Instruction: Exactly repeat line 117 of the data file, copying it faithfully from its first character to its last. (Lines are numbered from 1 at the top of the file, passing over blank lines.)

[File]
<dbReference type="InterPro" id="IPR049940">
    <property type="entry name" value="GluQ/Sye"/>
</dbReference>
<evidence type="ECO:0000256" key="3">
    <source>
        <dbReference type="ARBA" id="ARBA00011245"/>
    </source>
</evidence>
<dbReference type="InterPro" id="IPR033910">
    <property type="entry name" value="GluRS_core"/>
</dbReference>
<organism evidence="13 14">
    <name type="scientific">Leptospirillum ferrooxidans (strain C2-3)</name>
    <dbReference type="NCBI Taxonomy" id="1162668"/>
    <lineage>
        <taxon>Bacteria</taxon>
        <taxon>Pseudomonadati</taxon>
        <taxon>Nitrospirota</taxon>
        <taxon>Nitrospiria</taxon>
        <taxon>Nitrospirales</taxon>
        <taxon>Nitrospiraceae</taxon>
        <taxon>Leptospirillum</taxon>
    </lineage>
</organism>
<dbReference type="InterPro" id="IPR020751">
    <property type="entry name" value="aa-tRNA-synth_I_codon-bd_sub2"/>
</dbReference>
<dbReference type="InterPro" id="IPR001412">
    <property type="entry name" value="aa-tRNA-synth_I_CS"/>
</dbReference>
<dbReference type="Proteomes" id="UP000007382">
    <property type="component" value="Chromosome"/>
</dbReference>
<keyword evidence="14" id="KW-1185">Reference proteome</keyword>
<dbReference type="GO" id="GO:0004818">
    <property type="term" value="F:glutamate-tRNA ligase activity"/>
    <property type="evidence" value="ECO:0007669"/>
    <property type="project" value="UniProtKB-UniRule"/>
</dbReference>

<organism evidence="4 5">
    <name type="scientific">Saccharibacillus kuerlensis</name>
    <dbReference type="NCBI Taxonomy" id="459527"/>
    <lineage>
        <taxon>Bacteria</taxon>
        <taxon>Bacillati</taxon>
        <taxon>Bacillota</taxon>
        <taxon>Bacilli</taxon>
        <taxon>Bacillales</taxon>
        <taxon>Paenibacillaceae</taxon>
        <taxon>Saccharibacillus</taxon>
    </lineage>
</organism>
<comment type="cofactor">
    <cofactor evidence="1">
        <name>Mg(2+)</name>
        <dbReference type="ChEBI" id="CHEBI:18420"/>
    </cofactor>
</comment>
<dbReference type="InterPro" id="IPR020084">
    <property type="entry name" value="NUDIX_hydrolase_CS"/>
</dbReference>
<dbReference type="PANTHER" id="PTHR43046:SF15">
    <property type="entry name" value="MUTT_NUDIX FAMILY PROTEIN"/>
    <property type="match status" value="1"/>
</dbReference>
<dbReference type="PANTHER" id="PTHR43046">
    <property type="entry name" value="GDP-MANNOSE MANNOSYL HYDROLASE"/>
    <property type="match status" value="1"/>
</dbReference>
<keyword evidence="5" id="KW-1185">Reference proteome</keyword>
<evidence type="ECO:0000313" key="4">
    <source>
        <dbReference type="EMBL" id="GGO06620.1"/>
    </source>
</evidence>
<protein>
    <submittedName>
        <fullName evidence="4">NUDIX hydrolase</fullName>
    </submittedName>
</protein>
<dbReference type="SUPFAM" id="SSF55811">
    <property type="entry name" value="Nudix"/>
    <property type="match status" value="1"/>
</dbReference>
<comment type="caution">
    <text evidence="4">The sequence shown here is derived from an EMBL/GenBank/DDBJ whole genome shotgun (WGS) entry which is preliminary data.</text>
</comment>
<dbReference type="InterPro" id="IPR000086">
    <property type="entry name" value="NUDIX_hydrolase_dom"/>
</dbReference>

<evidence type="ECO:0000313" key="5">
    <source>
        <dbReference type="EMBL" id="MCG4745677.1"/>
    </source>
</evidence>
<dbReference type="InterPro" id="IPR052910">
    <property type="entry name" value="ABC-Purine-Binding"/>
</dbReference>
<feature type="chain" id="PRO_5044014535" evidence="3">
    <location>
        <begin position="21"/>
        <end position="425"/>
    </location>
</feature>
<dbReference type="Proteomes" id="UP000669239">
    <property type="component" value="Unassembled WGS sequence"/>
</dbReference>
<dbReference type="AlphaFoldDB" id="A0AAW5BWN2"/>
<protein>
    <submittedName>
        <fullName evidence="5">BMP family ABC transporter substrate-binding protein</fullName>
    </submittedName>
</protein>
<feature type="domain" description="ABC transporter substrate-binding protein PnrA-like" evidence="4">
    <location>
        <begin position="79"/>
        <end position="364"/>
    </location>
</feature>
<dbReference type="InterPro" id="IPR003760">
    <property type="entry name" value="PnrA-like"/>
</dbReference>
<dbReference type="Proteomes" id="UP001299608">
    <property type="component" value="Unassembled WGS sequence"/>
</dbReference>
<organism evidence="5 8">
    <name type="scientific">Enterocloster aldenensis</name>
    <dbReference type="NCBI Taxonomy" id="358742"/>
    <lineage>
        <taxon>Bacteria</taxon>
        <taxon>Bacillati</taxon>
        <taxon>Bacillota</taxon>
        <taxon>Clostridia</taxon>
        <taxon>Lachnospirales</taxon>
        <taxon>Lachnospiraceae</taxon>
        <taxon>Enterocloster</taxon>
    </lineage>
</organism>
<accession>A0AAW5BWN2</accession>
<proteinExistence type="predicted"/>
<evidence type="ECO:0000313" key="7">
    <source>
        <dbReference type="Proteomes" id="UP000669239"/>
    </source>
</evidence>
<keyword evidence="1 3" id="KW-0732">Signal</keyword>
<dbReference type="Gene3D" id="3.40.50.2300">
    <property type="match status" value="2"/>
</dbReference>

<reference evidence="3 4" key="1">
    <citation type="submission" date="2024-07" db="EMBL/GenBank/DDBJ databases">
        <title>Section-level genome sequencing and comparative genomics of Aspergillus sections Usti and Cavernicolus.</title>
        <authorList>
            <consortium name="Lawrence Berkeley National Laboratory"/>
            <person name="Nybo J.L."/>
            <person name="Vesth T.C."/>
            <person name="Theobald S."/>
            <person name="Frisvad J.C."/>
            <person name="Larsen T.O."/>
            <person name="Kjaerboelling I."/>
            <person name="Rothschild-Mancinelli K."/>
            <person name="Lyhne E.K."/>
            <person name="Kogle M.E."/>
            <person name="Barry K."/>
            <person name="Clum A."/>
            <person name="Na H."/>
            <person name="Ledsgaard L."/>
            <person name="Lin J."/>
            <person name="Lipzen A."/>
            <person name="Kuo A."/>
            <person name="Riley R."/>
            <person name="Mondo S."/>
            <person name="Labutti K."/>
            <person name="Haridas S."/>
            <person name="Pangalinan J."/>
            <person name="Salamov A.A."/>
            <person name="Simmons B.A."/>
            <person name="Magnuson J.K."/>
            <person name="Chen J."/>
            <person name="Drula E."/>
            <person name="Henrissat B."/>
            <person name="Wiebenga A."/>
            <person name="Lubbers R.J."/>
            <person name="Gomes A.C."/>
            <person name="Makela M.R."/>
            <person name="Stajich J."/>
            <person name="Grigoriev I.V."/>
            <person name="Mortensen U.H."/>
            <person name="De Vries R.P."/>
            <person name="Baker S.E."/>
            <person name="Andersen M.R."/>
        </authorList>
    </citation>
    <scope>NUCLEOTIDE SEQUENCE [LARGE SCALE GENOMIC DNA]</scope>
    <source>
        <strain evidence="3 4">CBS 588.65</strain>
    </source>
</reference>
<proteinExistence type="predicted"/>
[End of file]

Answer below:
        <end position="364"/>